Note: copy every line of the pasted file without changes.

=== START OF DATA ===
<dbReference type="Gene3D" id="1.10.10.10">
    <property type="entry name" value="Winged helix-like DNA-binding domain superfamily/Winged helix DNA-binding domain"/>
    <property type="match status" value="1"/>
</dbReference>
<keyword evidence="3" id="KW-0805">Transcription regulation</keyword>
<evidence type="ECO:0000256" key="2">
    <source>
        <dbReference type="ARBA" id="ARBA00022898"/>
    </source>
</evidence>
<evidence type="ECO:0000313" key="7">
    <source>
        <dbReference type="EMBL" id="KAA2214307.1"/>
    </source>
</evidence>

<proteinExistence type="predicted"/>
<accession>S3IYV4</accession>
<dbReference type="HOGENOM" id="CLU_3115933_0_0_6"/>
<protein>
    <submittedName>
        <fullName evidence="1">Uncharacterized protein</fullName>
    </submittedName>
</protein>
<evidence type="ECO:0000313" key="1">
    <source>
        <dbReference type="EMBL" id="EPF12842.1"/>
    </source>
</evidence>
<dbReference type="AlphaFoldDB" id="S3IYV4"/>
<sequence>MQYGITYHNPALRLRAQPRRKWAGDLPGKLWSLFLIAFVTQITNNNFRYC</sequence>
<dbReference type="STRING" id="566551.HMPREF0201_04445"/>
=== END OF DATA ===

<dbReference type="Gene3D" id="1.10.10.10">
    <property type="entry name" value="Winged helix-like DNA-binding domain superfamily/Winged helix DNA-binding domain"/>
    <property type="match status" value="1"/>
</dbReference>
<keyword evidence="3" id="KW-0805">Transcription regulation</keyword>
<evidence type="ECO:0000256" key="2">
    <source>
        <dbReference type="ARBA" id="ARBA00022898"/>
    </source>
</evidence>
<evidence type="ECO:0000313" key="7">
    <source>
        <dbReference type="EMBL" id="KAA2214307.1"/>
    </source>
</evidence>

<proteinExistence type="predicted"/>
<accession>S3IYV4</accession>
<dbReference type="HOGENOM" id="CLU_3115933_0_0_6"/>
<protein>
    <submittedName>
        <fullName evidence="1">Uncharacterized protein</fullName>
    </submittedName>
</protein>
<evidence type="ECO:0000313" key="1">
    <source>
        <dbReference type="EMBL" id="EPF12842.1"/>
    </source>
</evidence>
<dbReference type="AlphaFoldDB" id="S3IYV4"/>
<sequence>MQYGITYHNPALRLRAQPRRKWAGDLPGKLWSLFLIAFVTQITNNNFRYC</sequence>
<dbReference type="STRING" id="566551.HMPREF0201_04445"/>